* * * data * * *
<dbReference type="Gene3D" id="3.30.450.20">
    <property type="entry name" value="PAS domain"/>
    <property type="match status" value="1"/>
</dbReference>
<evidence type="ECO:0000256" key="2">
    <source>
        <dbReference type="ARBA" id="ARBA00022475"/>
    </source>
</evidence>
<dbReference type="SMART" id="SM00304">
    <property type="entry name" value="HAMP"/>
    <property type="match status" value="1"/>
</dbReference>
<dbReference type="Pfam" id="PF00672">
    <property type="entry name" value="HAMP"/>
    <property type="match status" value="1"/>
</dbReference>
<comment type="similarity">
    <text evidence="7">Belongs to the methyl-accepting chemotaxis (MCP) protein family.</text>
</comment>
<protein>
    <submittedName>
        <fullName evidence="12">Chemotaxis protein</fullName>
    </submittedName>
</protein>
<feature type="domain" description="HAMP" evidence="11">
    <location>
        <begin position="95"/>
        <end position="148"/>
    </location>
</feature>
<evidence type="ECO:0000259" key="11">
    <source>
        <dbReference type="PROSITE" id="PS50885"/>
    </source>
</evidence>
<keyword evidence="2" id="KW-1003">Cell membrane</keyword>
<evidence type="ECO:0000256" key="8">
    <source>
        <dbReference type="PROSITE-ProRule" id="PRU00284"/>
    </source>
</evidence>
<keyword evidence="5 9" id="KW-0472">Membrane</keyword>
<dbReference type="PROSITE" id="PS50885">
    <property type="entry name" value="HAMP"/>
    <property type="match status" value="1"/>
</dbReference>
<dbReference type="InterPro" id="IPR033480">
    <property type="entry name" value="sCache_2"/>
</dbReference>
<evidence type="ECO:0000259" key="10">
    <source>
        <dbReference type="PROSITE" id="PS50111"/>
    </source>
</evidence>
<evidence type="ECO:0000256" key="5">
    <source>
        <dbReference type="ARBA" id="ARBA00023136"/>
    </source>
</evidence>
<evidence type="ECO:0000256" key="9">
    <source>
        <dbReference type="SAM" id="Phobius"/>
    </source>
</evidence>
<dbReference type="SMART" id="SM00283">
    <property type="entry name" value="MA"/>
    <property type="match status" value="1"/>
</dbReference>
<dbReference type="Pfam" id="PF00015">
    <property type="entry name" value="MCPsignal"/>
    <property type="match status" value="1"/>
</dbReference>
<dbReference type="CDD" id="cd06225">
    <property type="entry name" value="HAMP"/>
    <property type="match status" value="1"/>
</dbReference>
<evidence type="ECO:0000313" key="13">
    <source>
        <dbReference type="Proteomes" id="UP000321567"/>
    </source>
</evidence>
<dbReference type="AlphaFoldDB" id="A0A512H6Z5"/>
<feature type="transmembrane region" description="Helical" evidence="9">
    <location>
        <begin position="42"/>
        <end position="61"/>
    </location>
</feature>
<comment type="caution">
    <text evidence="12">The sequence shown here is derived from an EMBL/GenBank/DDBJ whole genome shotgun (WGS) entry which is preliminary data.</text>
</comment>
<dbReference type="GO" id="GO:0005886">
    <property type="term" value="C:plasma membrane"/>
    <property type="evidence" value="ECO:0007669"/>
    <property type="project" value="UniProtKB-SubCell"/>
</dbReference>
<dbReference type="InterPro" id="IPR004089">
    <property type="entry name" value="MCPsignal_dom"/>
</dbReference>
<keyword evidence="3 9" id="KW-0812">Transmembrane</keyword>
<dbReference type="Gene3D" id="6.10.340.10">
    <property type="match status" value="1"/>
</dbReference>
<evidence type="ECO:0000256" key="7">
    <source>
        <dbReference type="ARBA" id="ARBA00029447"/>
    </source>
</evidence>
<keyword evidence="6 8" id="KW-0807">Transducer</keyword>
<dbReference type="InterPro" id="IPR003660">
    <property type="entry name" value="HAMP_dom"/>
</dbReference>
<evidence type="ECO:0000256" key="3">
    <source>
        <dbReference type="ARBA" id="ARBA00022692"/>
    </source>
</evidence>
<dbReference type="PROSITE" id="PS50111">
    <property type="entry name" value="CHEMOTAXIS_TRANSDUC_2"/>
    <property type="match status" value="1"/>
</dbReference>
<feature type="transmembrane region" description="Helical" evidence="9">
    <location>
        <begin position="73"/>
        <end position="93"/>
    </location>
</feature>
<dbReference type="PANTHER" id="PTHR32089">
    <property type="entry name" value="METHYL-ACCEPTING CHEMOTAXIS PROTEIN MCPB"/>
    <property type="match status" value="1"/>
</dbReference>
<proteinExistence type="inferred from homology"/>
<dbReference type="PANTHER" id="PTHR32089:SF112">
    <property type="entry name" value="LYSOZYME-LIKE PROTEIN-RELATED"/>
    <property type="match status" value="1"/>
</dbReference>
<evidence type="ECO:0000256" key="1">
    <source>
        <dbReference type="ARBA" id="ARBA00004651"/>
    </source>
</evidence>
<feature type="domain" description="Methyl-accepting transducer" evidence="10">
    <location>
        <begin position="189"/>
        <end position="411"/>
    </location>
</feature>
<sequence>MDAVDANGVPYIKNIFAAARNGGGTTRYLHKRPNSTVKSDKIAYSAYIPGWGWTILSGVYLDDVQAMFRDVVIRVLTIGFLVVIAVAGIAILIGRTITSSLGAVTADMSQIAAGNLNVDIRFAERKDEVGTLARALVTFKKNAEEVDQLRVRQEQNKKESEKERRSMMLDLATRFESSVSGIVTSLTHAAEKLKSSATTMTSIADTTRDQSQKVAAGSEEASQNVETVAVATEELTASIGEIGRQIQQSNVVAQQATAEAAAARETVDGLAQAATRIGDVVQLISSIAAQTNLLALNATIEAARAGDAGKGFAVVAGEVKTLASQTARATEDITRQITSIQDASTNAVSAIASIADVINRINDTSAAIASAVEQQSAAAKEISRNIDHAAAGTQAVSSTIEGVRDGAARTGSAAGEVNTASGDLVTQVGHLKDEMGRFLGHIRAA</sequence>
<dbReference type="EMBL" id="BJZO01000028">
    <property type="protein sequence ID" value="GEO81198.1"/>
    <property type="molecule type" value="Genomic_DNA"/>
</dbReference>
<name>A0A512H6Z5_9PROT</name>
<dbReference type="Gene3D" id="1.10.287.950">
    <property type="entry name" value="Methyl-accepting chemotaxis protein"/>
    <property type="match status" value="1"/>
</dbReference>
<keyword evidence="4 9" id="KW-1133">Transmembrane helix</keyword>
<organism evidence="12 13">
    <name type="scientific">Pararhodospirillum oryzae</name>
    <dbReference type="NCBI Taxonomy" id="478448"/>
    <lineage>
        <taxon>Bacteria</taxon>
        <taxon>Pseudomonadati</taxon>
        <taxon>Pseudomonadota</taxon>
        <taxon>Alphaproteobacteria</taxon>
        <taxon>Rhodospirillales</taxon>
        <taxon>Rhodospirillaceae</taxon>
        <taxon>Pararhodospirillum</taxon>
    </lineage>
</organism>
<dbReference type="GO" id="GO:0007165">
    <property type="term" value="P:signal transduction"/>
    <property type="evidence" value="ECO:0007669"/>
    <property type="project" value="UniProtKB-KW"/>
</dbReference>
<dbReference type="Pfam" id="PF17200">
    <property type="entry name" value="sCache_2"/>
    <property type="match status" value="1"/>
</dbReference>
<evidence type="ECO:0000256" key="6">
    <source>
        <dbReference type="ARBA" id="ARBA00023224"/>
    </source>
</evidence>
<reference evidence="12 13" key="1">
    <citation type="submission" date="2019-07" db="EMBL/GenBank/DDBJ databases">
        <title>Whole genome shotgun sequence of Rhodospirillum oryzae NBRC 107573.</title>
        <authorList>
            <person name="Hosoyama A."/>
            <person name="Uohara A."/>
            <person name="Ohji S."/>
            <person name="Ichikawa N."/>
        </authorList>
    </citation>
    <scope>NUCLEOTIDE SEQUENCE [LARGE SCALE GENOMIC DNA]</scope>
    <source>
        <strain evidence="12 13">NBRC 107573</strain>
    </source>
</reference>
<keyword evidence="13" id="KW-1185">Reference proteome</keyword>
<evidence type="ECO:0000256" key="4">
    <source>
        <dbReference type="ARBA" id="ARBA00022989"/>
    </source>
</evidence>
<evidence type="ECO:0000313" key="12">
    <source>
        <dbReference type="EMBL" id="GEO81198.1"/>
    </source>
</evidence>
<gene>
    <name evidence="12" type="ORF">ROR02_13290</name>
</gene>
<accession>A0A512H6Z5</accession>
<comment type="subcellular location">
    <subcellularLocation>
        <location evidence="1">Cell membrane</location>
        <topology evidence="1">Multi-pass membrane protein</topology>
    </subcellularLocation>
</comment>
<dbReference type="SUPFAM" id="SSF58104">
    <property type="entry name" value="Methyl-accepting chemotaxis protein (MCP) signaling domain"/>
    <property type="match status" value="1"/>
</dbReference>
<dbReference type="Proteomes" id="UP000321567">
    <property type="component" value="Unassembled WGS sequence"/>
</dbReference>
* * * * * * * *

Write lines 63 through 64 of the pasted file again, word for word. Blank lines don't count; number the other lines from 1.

        <dbReference type="SAM" id="Phobius"/>
    </source>